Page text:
As a child, I could not quite understand why Good Friday was not named Terrible Friday by Christians, given that the day is given to the crucifixion and not the resurrection of Jesus Christ.
It finally clicked that for Christians, hopefulness was deeply embedded even within Jesus´s death, as his death was not the end. To satiate my sweet tooth, Easter has mostly been about chocolate, but I am also intrigued by the theme of hopefulness embedded within this important religious period, particularly as death is an unavoidable outcome for us all. None of us have a choice but to deal with the fact that every special person, every wonderful experience and everything we love in this world will eventually end.
Many of us turn to grief counselling, which is in huge demand as loss is part of the human condition, and more so, recently since the pandemic. Psychological practitioners and mental health services have, in the last two years, been oversubscribed and we see many people near breaking point unable to access services. A ´collective trauma´ or ´anxiety pandemic´ has become the talking point amongst us, referring to an increase in human suffering. And so, more and more, we need to find ways to navigate the tumultuous waves caused by our inner, sometimes, unmanageable anguish.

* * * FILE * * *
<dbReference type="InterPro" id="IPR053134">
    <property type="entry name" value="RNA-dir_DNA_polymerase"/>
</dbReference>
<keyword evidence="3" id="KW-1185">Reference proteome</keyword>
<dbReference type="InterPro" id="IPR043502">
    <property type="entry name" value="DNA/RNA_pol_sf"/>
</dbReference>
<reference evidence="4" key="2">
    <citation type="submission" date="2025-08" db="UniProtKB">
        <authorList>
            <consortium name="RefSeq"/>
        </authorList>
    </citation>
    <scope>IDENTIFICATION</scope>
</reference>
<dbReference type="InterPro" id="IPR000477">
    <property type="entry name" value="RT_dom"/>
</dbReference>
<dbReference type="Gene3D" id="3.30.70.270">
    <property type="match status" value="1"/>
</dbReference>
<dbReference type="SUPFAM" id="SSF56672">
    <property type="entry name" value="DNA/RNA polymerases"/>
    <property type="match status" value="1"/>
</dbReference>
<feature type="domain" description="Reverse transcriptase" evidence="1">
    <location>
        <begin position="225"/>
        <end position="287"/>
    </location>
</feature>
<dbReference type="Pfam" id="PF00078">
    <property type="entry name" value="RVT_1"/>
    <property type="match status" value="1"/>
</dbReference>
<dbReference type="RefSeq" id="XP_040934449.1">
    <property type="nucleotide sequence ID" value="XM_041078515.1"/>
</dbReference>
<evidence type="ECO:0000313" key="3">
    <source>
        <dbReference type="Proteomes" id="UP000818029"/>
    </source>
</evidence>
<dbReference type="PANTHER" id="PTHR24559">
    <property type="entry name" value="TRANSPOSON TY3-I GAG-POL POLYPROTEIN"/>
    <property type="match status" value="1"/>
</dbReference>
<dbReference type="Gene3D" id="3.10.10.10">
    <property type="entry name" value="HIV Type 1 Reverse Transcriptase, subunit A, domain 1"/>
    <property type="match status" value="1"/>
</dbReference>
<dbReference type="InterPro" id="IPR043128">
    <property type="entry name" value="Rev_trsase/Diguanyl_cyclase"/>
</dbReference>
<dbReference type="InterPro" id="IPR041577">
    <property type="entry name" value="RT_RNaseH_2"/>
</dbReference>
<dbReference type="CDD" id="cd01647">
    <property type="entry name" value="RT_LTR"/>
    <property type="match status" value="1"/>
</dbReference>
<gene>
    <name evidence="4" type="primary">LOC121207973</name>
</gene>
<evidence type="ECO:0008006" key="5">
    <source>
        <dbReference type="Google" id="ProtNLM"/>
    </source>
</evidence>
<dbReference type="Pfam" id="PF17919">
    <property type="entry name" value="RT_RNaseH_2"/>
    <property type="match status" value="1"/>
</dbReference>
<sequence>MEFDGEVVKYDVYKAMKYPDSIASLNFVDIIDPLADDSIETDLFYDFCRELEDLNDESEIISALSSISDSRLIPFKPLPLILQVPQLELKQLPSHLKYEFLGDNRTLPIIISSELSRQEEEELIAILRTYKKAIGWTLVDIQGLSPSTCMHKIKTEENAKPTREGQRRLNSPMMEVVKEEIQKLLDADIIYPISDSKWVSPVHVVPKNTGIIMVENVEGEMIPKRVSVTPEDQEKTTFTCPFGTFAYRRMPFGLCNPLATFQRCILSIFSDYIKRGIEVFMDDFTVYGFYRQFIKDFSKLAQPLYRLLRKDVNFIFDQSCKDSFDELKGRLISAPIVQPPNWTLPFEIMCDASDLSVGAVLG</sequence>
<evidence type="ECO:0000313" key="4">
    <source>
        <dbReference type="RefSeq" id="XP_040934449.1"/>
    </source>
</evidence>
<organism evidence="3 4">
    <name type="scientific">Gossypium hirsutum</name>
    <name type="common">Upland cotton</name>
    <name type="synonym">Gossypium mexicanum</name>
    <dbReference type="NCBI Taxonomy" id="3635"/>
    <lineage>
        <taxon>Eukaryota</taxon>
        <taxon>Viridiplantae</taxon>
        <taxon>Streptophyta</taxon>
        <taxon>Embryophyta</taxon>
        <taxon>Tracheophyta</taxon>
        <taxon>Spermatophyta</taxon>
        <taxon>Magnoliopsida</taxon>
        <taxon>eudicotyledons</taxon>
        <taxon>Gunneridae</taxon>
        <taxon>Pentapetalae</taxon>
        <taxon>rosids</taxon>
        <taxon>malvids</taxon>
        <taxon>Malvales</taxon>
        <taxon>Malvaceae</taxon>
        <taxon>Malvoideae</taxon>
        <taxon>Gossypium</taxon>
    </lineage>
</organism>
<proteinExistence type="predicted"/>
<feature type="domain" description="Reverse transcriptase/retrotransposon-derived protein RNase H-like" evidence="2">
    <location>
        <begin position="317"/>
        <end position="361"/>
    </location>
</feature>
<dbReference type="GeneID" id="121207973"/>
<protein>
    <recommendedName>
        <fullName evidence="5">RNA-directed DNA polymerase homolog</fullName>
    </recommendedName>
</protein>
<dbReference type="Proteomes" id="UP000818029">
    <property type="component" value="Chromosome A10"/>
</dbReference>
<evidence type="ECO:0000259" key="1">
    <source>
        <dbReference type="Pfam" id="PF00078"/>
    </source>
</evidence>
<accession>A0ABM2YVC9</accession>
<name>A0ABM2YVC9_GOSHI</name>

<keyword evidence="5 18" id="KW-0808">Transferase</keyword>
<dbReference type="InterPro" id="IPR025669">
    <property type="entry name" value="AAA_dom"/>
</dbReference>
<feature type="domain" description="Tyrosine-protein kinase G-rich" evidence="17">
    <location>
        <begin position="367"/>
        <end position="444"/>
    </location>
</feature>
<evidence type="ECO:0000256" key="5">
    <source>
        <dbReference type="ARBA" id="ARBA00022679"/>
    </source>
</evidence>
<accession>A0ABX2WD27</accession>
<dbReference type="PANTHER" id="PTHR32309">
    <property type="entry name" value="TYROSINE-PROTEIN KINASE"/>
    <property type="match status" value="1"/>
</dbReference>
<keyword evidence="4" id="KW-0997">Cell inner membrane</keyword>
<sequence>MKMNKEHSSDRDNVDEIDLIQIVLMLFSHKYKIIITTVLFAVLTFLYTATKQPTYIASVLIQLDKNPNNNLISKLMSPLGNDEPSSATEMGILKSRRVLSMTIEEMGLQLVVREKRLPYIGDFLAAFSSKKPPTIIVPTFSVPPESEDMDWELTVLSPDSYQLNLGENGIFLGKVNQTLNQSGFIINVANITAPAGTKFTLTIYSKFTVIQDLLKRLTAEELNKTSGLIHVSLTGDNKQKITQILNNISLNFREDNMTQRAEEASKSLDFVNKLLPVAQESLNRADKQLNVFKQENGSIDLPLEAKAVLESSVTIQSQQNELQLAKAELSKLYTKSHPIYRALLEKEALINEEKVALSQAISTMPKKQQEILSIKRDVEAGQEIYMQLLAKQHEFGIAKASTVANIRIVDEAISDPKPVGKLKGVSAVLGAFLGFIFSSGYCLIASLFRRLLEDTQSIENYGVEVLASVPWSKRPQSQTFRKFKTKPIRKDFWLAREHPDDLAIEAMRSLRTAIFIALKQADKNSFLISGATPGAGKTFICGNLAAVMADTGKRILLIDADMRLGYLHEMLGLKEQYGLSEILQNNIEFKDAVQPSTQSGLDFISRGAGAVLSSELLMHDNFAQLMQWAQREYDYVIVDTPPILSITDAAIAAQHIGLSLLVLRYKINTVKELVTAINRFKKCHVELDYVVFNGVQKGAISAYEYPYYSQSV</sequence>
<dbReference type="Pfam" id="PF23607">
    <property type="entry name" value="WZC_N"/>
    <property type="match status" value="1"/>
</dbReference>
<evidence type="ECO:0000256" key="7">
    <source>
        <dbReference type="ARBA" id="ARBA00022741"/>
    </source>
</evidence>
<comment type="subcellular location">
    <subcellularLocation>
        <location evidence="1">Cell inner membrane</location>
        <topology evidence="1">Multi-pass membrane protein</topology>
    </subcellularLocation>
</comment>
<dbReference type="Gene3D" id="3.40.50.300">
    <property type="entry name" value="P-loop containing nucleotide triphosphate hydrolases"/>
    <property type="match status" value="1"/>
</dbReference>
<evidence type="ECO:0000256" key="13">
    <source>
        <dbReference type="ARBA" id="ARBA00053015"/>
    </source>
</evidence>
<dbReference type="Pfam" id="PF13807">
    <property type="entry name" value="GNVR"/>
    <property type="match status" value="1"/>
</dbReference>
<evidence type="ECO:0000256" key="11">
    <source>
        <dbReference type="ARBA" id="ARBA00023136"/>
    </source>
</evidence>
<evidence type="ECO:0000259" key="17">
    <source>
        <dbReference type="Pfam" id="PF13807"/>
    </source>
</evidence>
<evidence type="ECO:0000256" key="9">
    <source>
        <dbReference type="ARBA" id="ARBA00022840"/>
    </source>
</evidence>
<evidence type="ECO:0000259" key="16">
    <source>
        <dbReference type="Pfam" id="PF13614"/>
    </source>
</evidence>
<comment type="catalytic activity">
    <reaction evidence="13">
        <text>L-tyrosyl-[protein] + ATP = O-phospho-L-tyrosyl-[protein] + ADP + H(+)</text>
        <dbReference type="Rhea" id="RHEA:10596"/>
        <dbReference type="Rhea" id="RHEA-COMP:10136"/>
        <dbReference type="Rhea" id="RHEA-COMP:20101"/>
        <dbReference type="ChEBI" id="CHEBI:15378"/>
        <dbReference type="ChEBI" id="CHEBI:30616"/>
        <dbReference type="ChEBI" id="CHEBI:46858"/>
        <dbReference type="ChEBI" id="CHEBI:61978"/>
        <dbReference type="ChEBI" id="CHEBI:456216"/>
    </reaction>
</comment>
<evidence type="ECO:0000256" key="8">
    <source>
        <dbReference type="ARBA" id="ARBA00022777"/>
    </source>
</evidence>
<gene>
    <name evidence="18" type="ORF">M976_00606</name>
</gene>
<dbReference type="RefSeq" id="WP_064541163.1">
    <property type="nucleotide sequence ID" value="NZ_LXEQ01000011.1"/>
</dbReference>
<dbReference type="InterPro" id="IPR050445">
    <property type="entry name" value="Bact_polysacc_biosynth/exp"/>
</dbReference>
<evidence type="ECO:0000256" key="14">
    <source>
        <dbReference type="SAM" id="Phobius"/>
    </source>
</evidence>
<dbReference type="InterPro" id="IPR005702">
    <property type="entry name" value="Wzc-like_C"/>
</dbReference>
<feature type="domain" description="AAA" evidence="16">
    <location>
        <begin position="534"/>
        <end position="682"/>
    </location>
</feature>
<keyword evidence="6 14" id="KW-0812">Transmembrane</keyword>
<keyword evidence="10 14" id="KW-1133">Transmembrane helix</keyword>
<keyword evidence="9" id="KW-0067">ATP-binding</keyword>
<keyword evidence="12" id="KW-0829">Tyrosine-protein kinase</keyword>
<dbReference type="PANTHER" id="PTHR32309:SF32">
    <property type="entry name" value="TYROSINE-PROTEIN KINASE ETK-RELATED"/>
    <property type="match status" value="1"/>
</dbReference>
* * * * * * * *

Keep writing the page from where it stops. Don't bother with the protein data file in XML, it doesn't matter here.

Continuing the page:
Is it possible for all of us, atheists, agnostics, other faith followers included, to take a lesson from Easter´s theme and hold a sense of hope around death and grief? Even, with the belief in some sort of afterlife, many people struggle with grief and death. Author C.S Lewis, well known for his belief in Christianity, wrote beautifully about the lack of consolation from religion, after losing his beloved wife, in “A Grief Observed”:
“Talk to me about the truth of religion and I’ll listen gladly. Talk to me about the duty of religion and I’ll listen submissively. But don’t come talking to me about the consolations of religion or I shall suspect that you don’t understand”.
There are two issues arising. First, that suffering loss is endemic to being human, and second, we struggle to manage that suffering. In today´s culture, pain, suffering, worries, and grief have become things to fight, beat, conquer — and to anesthetise as quickly as possible. Many of us, like addicts, are looking for a quick fix. Alcohol. Drugs. Food. Exercise. Sex. Shopping. Disposable relationships. Whatever it takes to not feel bad, sad, or hurt. But the more we run from these life experiences, the more we become unable to manage them and the less hopefulness we hold. Perhaps, if we stop fighting this inevitable part of life, and instead, we accept the suffering, we might learn how to manage it, setting ourselves free from this vicious energy-sapping cycle. And looking to C.S Lewis again, “…there is nothing we can do with suffering except to suffer it…”